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Top EU Court Rules Budapest, Warsaw, Prague Violated Migrant Quotas

Migrants sit at the Serbian-Hungarian border as they protest to demand passage to the European Union, near Kelebija, Serbia, on February 6.
Migrants sit at the Serbian-Hungarian border as they protest to demand passage to the European Union, near Kelebija, Serbia, on February 6.

The European Court of Justice (ECJ) ruled on April 2 that Poland, Hungary, and the Czech Republic violated EU law by refusing to accept asylum seekers under a 2015 migrant redistribution scheme.

The European Union’s top court found all three countries failed to implement a decision by the bloc to share the burden of relocating 160,000 asylum seekers from Greece and Italy at the height of the 2015-16 migrant crisis.

The migrant redistribution scheme ended in September 2017 with fewer than 40,000 migrants being relocated.

European Commission President Ursula von der Leyen said on April 2 that the ruling is "important."

"It is referring to the past, but it will give us guidance to the future," she said.

Warsaw, Budapest, and Prague opposed the quota system from the beginning, arguing that accepting the predominantly Syrian and Iraqi refugees would have posed a security threat. The ECJ rejected those arguments.

"Those member states can rely neither on their responsibilities concerning the maintenance of law and order and the safeguarding of internal security, nor on the alleged malfunctioning of the relocation mechanism to avoid implementing that mechanism," the Luxembourg-based court ruled.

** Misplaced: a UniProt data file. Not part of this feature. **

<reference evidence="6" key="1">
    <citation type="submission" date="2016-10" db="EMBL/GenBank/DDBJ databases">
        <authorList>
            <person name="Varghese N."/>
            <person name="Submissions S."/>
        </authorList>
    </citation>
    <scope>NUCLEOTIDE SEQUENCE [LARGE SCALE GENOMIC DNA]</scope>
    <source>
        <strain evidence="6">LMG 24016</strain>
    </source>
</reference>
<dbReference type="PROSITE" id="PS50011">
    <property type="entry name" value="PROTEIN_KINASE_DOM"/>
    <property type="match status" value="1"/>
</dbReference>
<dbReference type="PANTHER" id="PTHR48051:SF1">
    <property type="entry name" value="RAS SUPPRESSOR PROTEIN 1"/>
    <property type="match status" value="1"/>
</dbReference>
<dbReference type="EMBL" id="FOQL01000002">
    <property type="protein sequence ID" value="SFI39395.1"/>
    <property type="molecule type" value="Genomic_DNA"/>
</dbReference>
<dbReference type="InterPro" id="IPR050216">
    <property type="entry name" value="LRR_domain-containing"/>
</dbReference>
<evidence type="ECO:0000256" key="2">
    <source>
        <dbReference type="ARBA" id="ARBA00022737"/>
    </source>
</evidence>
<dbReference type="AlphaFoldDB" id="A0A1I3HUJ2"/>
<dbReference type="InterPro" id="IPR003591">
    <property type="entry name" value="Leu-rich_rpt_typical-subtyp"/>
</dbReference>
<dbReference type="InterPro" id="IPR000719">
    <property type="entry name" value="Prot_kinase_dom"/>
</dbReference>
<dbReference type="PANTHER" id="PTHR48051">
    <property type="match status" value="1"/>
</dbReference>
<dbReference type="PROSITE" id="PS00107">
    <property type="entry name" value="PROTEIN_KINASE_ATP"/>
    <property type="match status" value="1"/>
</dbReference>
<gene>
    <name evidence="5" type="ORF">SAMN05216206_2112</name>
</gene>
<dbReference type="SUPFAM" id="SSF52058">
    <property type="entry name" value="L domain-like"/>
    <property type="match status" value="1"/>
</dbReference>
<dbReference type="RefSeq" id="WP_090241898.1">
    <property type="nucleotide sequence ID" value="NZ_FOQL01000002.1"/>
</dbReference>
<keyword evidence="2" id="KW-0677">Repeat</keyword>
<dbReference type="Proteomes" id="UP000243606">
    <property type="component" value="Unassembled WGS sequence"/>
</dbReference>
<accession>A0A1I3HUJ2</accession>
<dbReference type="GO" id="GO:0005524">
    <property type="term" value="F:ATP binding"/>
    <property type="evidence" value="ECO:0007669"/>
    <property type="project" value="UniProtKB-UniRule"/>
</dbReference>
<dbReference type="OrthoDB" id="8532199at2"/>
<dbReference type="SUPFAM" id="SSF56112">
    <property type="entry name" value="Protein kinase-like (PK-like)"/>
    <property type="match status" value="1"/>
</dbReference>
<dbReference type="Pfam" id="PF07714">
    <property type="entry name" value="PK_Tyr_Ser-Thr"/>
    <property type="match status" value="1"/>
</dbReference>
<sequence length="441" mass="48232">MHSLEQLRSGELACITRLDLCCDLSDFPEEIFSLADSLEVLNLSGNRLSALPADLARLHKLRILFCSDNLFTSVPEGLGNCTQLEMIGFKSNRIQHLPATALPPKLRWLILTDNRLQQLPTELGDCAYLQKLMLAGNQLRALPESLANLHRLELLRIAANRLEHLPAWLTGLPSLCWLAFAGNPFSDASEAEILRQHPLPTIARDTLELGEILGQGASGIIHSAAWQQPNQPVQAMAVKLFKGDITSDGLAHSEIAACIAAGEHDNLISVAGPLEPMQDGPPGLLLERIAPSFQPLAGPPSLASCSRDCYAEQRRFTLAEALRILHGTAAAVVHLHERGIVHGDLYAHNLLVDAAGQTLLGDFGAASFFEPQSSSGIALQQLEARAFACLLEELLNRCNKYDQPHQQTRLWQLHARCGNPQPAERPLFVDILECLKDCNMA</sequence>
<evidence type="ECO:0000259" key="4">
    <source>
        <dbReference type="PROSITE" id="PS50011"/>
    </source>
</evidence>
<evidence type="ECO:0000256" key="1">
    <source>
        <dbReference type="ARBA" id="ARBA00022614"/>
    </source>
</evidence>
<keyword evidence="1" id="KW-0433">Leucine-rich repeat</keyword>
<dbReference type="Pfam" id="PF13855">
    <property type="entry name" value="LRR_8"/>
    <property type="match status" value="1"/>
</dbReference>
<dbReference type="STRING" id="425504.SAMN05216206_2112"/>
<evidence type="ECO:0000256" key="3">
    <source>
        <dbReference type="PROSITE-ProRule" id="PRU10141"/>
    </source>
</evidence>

Instead of a blanket refusal to accept any asylum seekers, the court said the three states should have followed a case-by-case investigation for each applicant to prove they posed a security threat.

The court noted that Poland failed to take in 100 migrants it had promised to accept, while the Czech Republic accepted just 12 of 50 migrants, and Hungary didn’t offer to take in any asylum seekers.

Czech Prime Minister Andrej Babis downplayed the April 2 court ruling, which could result in fines being imposed against all three countries.

"We lost, but that's not important," Babis said. "The important thing is we don't have to pay anything," he told state news agency CTK.

Babis said the "fundamental" point is that the Czech Republic "will not take in any migrants and that the quotas have since disappeared, and that is largely thanks to us."

Hungarian Justice Minister Judith Vargas called the court’s ruling "discriminatory.”

Polish government spokesman Piotr Mueller said the verdict "won't have any practical importance.”

Europe's crisis eased after the EU struck a deal with Turkey in 2016 aimed at preventing migrants from crossing from Turkey into Bulgaria and Greece.

However, nearly four years later, the EU is struggling to develop a coordinated mechanism to process and redistribute migrants from countries like Greece and Italy.

With reporting by AFP, Reuters, CTK, and dpa
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